A New Sort of Fire Fighter.
Frank Hughes has recently been showing a working model of a new apparatus for fighting fire that is pronounced by those who have seen it to be one of the most effective machines ever invented for this purpose. This machine is three fold, in that it serves as a water tower, hose truck and life saving apparatus. The mechanism is very simple.
It is a machine composed of five sections, each twelve feet high, working together on the principle of a telescope by a series of chains and pulleys. When standing in the house its dimensions are: Length, 20 feet ; width, 8⅛ feet; height, 13 ⅛ feet. Its weight, including a crew of eight men, is less than five tons, or about the same as that of an ordinary fire engine. In connection with the tower proper are two series of extension ladders, which can be sent up with the tower to the level of its top section. The tower can be raised by either hand or horse-power ; in the latter case it can be sent up sixty feet in less than a minute.
Upon attaining this elevation, two open panel doors, five feet wide, on each side of each section, swing out automatically, forming four sets of ladders to the fifth section. These ladders are held in position by an interlocking foot, which renders them perfectly rigid. The platform on top of the fifth section is thoroughly insulated with rubber, so that the firemen may handle and cut wires with impunity. A flexible bridge is thrown out from this platform, supported at the farther end by the extension ladder. This bridge works entirely independent of the walls of the burning building.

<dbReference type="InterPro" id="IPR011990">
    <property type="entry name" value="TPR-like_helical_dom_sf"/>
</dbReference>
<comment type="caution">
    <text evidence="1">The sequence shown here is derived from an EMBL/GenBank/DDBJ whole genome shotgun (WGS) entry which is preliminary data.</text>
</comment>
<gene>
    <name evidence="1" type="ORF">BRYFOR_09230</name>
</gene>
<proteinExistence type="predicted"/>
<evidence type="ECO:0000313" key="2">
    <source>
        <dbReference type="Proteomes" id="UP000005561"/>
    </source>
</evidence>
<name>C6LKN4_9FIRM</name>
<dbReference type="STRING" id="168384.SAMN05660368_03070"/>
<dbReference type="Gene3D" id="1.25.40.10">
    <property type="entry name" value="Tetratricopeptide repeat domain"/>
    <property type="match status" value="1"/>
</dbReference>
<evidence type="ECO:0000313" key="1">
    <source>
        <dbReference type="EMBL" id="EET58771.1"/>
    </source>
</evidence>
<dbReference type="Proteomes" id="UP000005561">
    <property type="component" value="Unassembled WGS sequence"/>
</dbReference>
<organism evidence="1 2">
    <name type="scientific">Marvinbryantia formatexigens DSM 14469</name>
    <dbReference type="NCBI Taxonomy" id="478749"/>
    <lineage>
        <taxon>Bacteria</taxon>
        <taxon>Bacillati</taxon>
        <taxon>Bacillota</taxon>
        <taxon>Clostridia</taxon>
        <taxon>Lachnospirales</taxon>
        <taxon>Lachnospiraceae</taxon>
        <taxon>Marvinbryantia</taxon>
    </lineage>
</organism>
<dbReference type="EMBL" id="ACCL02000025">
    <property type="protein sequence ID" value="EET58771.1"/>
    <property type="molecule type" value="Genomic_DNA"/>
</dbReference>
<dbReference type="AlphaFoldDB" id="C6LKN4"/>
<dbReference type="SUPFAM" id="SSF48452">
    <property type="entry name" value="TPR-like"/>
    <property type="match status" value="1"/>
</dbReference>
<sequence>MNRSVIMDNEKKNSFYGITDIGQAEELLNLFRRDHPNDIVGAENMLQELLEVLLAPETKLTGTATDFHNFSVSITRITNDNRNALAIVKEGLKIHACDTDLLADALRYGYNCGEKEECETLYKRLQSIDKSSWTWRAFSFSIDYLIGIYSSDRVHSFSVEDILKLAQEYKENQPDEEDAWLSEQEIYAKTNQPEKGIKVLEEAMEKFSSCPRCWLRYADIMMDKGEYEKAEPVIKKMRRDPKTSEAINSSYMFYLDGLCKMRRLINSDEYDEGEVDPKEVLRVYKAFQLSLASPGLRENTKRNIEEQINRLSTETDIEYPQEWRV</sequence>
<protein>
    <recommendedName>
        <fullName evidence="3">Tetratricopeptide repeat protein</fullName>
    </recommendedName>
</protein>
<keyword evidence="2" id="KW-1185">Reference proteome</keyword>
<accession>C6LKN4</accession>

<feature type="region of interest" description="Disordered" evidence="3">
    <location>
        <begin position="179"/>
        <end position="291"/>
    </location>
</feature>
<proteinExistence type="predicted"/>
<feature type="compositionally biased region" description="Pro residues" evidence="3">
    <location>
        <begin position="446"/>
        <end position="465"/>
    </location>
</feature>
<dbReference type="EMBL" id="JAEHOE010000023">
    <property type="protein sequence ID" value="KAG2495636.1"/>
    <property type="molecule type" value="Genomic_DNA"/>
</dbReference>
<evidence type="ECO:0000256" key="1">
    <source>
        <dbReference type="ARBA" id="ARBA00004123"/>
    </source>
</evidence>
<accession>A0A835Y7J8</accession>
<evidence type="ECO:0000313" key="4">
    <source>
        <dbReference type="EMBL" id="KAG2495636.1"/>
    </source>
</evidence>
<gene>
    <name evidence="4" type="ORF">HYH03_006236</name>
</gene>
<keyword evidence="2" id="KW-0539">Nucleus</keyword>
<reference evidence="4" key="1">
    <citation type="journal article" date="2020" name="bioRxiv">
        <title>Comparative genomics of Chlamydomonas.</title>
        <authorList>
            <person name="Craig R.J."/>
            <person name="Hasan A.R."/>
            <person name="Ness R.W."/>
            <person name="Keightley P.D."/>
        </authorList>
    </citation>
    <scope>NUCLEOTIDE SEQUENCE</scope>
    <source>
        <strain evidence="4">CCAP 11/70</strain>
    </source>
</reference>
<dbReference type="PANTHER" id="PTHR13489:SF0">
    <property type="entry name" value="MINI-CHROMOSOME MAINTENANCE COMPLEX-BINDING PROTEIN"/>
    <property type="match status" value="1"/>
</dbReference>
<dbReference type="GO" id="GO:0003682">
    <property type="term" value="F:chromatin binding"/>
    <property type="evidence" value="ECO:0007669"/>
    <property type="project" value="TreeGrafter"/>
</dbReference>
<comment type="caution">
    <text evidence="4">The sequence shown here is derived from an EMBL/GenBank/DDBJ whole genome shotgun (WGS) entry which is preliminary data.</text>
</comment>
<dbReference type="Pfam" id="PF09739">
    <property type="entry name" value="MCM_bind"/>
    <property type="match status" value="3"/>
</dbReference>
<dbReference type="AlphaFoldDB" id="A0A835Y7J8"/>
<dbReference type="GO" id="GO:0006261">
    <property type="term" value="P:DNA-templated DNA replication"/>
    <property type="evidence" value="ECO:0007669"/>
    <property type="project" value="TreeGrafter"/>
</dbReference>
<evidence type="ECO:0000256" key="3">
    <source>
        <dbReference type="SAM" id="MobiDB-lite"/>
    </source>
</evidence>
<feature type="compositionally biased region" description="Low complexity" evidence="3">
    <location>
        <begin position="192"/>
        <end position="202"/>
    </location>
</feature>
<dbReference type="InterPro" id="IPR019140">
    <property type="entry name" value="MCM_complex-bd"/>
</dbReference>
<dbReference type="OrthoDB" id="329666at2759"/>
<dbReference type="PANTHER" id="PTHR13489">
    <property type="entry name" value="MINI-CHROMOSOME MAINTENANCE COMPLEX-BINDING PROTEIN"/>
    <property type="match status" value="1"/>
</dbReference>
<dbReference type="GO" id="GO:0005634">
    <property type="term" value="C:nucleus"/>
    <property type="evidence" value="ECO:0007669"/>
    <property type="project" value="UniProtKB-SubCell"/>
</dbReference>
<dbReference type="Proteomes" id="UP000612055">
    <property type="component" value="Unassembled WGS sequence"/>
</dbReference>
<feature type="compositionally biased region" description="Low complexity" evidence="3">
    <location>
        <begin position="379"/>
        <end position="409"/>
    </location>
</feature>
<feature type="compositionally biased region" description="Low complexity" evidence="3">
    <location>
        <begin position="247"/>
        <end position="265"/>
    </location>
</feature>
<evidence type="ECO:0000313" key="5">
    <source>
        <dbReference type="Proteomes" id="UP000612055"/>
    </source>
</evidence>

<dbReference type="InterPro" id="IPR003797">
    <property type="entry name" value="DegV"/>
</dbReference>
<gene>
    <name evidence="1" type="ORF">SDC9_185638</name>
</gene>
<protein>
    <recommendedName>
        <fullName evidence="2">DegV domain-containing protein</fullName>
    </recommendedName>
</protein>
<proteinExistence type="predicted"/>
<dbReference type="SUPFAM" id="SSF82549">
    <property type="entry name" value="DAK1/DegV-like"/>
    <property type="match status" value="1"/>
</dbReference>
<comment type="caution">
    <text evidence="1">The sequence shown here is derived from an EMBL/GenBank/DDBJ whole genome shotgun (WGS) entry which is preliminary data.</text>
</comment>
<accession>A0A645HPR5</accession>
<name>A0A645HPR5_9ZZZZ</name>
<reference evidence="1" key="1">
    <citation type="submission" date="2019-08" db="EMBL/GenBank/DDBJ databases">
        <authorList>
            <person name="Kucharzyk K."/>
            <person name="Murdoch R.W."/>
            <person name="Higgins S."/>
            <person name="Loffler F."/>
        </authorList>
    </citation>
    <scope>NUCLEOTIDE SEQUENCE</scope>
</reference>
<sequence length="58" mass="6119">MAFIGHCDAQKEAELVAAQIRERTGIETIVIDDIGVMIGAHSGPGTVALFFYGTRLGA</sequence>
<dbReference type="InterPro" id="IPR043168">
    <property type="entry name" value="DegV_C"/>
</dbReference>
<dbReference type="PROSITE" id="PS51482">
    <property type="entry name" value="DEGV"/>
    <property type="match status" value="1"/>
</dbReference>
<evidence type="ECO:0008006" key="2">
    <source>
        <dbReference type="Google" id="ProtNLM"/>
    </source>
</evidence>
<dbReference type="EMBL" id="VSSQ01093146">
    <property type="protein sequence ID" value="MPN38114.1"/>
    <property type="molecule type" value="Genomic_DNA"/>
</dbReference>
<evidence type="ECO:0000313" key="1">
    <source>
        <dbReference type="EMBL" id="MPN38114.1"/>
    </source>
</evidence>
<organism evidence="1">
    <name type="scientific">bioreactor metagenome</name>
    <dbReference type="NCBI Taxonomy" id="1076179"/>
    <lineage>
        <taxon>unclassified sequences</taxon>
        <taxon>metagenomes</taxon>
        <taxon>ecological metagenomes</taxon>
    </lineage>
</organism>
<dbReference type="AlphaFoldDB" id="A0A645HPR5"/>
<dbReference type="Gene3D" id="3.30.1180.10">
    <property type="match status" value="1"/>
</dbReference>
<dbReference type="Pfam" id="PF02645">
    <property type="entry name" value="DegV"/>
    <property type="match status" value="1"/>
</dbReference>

As the tower rises it carries seven lines of hose, two to the top platform and four to the fifth section, the hose attached to the extension ladder being for chemical use only. The tower is also provided with an endless rope running from the top to the bottom, to which extra lines can be attached. By means of a cable passing over a pulley at the top of the extension ladder, and connected with a windlass at the bottom of the tower, persons unable to descend ladders may be lowered to the ground. The apparatus is constructed of ash, and all parts, except the nickel and brass work, are covered with fireproof paint.